The cost of low carbon policies attached to energy bills have had a “limited impact” on the prices paid by business, commercial and industrial customers, the Committee on Climate Change (CCC) has said.
In a report issued late last week, the government’s climate adviser said that despite concerns raised by the business committee regarding such costs, the reality was that low carbon policies had had a “limited impact” on the total costs of production.
The CCC’s analysis found that manufacturing costs attributed to energy had been limited to 0.9% for commercial businesses, 2% for manufacturing entities and 3.8% for manufacturing businesses identified as ‘energy intensive’.
Of those energy costs, just 0.2%, 0.4% and 0.7% respectively were the result of low carbon levies passed on by suppliers.
While the CCC did acknowledge that some outlier companies, particularly those in highly energy intensive industries such as steel, would stand to pay more, however these companies tended to be exempt from paying low carbon policies through government intervention.
The CCC also said that while the UK had higher business energy bills than most of Europe, reducing their competitiveness, differences in low carbon policies could not be used to explain the difference in electricity prices.
These variances, the CCC concluded, stemmed “primarily” from higher wholesale and network costs.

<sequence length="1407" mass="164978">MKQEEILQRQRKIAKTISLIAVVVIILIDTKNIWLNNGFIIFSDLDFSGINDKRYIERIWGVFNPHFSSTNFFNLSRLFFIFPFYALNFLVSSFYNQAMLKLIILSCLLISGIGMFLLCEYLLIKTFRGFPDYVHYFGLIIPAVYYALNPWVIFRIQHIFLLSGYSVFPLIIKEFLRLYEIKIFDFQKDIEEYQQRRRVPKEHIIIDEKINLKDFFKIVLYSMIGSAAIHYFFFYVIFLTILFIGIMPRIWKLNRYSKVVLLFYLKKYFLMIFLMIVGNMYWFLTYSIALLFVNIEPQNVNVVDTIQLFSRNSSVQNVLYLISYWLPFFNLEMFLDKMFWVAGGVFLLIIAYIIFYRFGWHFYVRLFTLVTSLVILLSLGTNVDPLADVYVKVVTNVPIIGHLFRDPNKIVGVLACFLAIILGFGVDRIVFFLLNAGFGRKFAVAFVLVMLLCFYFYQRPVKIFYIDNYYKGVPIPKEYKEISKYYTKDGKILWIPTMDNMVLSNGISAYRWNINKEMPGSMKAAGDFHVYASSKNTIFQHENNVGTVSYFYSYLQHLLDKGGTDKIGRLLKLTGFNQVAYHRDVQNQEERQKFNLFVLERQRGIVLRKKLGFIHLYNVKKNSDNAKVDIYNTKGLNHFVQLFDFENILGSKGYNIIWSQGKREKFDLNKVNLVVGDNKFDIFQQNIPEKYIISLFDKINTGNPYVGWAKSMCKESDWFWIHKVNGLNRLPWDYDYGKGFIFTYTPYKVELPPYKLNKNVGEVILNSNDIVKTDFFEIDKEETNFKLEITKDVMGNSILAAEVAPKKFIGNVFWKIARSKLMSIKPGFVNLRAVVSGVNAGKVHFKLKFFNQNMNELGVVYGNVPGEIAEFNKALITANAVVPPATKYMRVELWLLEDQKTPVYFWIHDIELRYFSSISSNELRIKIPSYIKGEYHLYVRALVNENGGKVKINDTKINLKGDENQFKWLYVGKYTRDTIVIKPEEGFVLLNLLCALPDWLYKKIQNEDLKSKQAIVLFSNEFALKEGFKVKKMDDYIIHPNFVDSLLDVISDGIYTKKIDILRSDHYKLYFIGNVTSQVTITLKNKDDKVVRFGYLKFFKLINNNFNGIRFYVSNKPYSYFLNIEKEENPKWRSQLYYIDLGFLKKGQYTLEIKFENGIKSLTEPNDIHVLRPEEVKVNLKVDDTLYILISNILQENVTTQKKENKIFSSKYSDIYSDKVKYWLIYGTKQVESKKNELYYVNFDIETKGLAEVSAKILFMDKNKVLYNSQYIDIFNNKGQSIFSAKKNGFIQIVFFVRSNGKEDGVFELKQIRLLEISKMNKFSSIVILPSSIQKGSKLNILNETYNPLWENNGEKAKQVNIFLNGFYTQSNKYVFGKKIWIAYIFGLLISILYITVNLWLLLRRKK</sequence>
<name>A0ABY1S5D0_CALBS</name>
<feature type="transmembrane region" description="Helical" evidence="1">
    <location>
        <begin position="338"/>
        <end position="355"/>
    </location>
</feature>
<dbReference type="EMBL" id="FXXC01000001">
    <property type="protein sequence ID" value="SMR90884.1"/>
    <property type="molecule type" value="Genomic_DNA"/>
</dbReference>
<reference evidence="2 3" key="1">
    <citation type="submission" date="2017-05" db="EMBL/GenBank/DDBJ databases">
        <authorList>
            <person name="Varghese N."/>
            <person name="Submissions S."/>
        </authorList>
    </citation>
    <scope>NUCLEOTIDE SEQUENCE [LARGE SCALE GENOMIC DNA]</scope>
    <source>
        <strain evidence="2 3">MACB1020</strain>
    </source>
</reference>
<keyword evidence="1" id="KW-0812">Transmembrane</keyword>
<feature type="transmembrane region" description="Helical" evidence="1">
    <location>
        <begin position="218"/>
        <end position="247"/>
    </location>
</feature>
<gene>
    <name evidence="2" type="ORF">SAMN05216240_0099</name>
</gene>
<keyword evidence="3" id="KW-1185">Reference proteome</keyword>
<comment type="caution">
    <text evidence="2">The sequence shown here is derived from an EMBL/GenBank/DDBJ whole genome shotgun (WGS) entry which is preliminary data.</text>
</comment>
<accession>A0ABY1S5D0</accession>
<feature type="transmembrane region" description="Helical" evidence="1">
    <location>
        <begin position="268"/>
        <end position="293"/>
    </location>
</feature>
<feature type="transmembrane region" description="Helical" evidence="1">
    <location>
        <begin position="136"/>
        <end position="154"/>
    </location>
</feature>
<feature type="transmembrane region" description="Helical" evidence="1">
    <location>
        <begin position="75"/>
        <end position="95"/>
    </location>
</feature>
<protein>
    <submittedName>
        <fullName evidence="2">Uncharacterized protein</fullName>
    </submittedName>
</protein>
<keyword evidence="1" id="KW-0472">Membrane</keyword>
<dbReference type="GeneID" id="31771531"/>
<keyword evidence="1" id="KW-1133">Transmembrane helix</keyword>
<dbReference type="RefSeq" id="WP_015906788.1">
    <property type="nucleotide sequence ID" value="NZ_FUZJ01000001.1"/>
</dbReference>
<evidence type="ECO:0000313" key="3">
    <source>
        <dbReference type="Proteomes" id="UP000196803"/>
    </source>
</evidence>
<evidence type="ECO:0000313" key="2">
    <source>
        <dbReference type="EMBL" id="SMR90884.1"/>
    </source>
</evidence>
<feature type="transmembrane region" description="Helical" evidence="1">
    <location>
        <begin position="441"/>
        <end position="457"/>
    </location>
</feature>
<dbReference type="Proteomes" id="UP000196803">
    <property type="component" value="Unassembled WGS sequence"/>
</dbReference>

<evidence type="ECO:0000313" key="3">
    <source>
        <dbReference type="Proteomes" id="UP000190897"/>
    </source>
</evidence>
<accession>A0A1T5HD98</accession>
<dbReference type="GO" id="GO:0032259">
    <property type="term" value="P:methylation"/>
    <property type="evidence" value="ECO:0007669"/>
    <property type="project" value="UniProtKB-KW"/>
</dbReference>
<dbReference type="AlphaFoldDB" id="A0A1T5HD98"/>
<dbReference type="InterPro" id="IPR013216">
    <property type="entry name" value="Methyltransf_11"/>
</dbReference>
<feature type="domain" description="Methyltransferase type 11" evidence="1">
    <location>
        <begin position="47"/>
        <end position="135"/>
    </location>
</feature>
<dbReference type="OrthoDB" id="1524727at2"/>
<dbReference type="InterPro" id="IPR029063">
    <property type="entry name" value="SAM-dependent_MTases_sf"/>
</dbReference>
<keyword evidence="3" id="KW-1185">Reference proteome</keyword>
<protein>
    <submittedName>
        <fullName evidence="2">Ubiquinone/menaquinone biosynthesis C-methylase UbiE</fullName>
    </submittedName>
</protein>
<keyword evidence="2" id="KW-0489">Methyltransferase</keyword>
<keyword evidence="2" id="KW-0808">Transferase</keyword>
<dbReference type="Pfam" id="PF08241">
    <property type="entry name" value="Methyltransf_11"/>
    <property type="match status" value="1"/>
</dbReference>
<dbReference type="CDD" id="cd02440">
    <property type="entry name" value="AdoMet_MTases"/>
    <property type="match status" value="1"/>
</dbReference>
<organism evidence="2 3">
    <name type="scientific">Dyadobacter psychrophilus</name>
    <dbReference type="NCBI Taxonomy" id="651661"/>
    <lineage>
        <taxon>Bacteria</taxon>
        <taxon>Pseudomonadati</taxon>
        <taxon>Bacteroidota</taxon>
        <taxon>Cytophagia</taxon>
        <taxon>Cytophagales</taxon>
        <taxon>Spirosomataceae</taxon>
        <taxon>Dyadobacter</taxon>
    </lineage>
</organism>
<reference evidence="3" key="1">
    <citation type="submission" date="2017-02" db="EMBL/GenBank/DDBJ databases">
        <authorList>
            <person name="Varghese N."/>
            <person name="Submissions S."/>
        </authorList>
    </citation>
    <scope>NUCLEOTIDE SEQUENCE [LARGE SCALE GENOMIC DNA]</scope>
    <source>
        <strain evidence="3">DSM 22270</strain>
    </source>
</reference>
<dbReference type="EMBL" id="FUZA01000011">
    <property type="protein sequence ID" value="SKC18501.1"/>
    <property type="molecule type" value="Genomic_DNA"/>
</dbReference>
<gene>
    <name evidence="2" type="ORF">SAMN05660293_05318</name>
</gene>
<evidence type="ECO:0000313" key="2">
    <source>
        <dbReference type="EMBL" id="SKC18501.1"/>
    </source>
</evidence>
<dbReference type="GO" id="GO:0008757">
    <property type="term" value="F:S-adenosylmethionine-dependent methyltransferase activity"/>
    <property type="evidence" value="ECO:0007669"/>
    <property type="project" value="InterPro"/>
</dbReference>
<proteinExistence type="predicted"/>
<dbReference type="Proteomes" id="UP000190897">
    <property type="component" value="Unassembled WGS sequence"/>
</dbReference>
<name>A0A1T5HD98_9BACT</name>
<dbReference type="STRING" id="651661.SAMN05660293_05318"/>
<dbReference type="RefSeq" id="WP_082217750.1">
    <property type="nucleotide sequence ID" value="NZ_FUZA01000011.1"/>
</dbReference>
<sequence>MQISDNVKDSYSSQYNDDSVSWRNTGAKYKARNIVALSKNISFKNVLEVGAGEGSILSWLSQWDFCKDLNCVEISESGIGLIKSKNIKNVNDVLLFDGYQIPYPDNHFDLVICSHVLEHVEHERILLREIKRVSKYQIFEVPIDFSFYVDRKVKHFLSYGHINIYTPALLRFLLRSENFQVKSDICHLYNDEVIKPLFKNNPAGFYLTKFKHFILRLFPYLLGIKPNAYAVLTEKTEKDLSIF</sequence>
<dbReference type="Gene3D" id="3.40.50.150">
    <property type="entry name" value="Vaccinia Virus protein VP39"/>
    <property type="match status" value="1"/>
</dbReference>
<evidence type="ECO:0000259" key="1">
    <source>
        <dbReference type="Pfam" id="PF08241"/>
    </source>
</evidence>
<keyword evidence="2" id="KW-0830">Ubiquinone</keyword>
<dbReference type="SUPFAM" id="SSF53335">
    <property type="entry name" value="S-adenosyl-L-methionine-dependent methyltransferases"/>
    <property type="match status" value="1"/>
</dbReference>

Bills do, however, stand to increase in the future as more policy-supported electricity generators come on stream, particularly more significant plants in the offshore wind and nuclear categories.
Commercial, manufacturing and energy intensive manufacturing could see the percentage of energy costs attributable to low carbon policies increase to 0.5%, 1% and 1.6% respectively, and the CCC has advised firms to invest in energy efficiency technologies now to reduce their exposure to such increases.
“Firms could cut these costs by improving energy efficiency, for example the Committee's scenarios to meet the fifth carbon budget involve measures to reduce business electricity use by around 15%,” the report said.
Iain Wright, chair of the business, energy and industrial strategy select committee, warned that energy companies were “too quick to blame” green policies for price increases, but also stressed that the government must continue to be mindful of their impact on business.
“The government must also be mindful of the burden that decarbonisation policies can place on businesses and ensure that they are able to remain competitive. There are enormous opportunities in the UK moving to a low carbon economy and ministers must take maximum advantage of these by making the transition integral to its Industrial Strategy,” he added.